2024 American Backgammon Hall of Fame

View the 2024 American Backgammon Hall of Fame inductees.
2024 Hall of Fame

The U.S. Backgammon Federation (USBGF) is delighted to announce the induction of Wilcox Snellings, Lee Genud, and Lewis Deyong into the American Backgammon Hall of Fame.

Wilcox Snellings was universally regarded as one of the top few players of his era. He was widely regarded as one of the world’s best, if not the best, money games players. He was voted the number one Giant in 1993 and 1997 and finished second in 1995. Recorded matches from the pre-bot and early bot era show that Wilcox played at an exceptionally low PR for players at that time. In the final 23-point match to win the 1997 Las Vegas Invitational, he recorded a PR of 3.59, a rarity in those years.

After a 22-year break from tournament play, he finished in the top eight in Monte Carlo in 2019, playing a 2.7 PR average, and again in 2022, with a 3.05 average. He currently sits on the Giants of Backgammon list at #7.

Lee Genud won the Backgammon World Championship in 1981. She is one of only four women to win the title in over a half-century of existence.  Lee won the Women’s World Championship in 1978 and 1979. Between 1979 and 1985, she won or came in second in 37 major world tournaments. 

Lee directed backgammon clubs in California and New York, including Cavendish West, and taught thousands of students how to play the game.  She was the resident pro of Pips in Beverly Hills. She was also the resident pro at the Playboy Mansion West. She taught over 2,000 people to play backgammon while in Los Angeles. Between 1977 to 1980, she was the founder, co-owner, tournament director, and teaching professional at the Card & Cube in Long Island.  

Lewis Deyong was one of the top players in the world during the first decade of “Modern Backgammon” 1964-1974.  Lewis Deyong transitioned into perhaps the best promoter, organizer, director, and auctioneer the backgammon world has ever seen. As the auctioneer in Monte Carlo, Lewis set a record of raising $256,000 (well over $1,000,000 at 2023 value.)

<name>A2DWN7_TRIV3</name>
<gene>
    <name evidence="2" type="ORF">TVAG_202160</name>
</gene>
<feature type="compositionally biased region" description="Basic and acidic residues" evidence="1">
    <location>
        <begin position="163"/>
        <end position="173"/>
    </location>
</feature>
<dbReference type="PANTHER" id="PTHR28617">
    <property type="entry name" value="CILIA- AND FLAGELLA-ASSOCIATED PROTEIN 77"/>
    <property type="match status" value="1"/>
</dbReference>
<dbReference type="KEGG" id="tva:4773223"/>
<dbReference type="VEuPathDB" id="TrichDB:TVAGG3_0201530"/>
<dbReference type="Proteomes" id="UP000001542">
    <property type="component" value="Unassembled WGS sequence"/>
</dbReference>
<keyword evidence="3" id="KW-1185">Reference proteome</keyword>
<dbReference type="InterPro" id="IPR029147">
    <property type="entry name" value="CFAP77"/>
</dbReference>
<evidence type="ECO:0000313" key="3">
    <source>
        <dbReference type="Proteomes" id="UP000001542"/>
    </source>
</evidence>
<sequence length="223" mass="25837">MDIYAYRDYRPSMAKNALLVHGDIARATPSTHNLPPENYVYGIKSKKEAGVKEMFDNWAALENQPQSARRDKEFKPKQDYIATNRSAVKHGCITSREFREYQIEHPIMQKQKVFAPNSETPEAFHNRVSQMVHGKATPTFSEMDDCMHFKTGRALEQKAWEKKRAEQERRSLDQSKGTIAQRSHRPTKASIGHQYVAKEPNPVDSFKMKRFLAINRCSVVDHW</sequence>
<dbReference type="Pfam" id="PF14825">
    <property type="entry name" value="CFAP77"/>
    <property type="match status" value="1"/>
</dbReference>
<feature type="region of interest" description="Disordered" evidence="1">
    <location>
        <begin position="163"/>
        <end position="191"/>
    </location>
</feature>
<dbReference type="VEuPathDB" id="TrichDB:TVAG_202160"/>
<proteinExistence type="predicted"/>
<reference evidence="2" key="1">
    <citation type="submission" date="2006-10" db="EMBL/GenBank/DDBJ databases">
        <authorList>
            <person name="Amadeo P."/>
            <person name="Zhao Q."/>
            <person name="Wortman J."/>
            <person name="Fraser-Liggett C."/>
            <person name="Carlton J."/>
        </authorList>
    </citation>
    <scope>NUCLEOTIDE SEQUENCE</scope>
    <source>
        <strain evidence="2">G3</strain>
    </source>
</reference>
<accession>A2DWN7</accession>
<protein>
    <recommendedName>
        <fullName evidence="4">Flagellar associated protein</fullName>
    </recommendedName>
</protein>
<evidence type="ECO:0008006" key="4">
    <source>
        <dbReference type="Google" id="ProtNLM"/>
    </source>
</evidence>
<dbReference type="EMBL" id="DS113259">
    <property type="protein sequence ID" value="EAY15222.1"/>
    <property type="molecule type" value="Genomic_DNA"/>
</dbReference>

Among his finest masterpieces were the Monte Carlo World Championships, the U.S. Black & White Scotch Circuit of tournaments, and the $10,000 EF Pro-Am tournaments, which he ran for ten years, starting at the Ocean Club, Paradise Island, Bahamas, then Turnberry Isle, Florida, finally moving to Las Vegas.

Join us to Celebrate in New York

The Hall of Fame awards will be presented at the USBGF Annual Awards Dinner, scheduled for January 6, 2023, at the New York Metropolitan Open in the Hyatt Regency Jersey City on the Hudson Hotel. You may register for the tournament and the dinner on the New York tournament website​.

Wilcox, Lee, and Lewis join 29 other honorees in the American Backgammon Hall of Fame: Matvey “Falafel” Natanzon and Masayuki “Mochy” Mochizuki (2023); Art Benjamin and John O’Hagan (2022); Karen Davis (2021); Ed O’Laughlin (2020); Steve Sax (2019); Alexis Obolensky, Joe Sylvester (2018); Ray Fogerlund, Joseph Russell, Mike Svobodny (2017); Patrick Gibson, Tim Holland, Danny Kleinman, Howard Markowitz (2016); and Nack Ballard, Carol Joy Cole, Barclay Cooke, Bill Davis, Malcolm Davis, Kent Goulding, Oswald Jacoby, Neil Kazaross, Paul Magriel, Bill Robertie, Mike Senkiewicz, Walter Trice, Kit Woolsey (2015).

Legacy Honorees for 2025 and 2026

The Legacy Hall of Fame Committee has chosen two honorees to be inducted in future years. John Crawford will be inducted in 2025. Billy Horan will be inducted in 2026.

It’s worth mentioning that although John Crawford and Billy Horan are set to receive this distinction, we will continue with our usual nomination process in the upcoming years. Additional players will also be recognized alongside them.

John Crawford is memorialized by the “Crawford Rule” he invented for tournament play.  In 1970 he co-authored “The Backgammon Book” with Oswald Jacoby.  In 1965 he won the International Tournament Champions in the Bahamas, acclaimed as the best International Tournament in the backgammon world.

Billy Horan was an extraordinary backgammon player. He was one of the best money players in the world and won many of the largest tournaments in the world.  He was among the most feared players at the famed Mayfair and Coterie clubs in New York City, where many of the world’s best players cut their teeth. He twice won the prestigious World Cup tournament, a feat never equaled. 

The Legacy Committee is responsible for ensuring the recognition of players who have left a significant mark on the world of backgammon, particularly those who are currently less active or who have sadly passed away.

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